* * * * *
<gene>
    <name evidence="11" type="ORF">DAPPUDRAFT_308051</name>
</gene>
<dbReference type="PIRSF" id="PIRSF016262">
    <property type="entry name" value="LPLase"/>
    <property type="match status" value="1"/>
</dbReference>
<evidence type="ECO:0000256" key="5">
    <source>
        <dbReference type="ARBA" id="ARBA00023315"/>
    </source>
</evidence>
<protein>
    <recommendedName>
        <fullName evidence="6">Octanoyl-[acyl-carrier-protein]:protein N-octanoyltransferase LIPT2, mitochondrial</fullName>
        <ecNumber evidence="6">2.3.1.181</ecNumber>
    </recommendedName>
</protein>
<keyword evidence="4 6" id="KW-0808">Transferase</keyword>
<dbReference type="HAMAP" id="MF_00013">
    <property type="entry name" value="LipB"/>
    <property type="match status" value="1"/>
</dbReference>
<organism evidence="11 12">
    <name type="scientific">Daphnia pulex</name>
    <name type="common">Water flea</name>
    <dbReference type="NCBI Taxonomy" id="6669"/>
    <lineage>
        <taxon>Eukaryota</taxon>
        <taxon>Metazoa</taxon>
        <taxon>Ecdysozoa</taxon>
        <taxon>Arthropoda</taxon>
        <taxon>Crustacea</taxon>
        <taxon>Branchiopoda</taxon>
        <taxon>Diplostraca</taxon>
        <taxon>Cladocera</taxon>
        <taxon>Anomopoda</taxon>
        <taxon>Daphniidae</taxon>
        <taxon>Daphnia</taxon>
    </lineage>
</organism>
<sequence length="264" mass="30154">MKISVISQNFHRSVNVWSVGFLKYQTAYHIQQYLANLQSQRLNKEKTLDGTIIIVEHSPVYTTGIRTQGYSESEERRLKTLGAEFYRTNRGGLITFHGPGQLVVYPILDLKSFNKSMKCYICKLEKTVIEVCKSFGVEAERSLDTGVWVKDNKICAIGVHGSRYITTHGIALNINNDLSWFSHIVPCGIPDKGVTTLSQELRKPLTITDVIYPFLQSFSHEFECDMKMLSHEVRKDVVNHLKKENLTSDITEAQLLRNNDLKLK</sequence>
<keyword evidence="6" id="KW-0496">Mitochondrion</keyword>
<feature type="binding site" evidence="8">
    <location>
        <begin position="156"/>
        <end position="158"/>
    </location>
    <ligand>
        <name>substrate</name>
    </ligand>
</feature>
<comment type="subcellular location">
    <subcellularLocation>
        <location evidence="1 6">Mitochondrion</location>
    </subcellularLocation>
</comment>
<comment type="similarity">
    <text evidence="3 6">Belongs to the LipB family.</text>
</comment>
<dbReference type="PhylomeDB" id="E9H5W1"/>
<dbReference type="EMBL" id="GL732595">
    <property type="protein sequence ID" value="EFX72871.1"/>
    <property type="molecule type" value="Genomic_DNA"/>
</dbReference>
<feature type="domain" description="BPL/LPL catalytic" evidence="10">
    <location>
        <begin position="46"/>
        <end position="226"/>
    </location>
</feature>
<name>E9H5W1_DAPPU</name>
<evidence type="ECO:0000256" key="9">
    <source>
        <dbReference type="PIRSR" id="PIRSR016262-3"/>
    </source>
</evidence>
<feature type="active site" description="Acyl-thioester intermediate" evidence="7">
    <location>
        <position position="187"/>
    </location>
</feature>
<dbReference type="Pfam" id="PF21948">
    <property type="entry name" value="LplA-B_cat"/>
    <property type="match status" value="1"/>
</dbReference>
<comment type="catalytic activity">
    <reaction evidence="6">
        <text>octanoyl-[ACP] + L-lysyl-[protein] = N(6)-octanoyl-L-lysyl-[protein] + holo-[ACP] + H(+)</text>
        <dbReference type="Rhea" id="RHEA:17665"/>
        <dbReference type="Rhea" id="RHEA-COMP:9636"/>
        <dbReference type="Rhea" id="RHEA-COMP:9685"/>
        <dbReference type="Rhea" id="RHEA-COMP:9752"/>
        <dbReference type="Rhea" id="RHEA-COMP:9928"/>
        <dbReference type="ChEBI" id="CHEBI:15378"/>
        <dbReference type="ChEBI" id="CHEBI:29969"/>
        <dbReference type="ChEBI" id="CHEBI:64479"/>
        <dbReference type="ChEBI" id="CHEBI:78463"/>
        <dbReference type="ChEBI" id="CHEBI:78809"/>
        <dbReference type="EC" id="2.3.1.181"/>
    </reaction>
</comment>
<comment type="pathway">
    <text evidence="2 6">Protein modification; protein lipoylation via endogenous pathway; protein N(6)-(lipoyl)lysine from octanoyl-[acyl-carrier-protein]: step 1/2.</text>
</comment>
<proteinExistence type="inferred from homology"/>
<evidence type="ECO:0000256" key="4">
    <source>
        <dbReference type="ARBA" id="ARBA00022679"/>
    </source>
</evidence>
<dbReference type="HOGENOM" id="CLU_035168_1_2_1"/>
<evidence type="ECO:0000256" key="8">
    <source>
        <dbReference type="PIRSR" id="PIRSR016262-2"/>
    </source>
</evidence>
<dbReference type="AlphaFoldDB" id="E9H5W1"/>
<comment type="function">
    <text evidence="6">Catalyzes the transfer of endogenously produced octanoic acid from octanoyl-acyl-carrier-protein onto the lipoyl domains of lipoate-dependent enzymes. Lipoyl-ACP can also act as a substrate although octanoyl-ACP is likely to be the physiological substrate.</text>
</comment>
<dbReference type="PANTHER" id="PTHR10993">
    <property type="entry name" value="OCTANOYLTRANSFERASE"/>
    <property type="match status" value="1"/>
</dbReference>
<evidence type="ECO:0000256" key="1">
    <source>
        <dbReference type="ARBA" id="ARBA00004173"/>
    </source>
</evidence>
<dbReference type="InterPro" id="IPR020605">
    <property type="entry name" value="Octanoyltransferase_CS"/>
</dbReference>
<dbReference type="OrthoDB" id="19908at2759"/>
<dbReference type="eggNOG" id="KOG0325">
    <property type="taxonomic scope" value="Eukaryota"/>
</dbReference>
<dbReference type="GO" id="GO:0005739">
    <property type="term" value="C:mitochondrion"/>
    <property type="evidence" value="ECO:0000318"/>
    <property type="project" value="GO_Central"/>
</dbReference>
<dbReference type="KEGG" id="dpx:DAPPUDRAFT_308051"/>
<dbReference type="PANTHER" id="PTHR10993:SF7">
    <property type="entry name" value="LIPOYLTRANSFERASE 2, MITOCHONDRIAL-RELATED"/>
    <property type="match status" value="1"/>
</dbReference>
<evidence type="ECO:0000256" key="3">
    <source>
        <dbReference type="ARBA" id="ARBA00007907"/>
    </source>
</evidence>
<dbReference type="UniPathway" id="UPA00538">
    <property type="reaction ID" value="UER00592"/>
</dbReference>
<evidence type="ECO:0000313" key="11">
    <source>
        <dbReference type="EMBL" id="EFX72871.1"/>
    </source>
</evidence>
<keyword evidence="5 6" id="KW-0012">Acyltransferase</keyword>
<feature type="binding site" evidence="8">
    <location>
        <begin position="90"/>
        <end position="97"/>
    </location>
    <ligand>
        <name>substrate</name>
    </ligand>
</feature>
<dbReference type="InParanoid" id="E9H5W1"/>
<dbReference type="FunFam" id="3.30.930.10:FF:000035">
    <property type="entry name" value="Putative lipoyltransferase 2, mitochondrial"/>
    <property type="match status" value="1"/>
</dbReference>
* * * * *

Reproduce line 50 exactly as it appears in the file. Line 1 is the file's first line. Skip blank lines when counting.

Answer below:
        <name>substrate</name>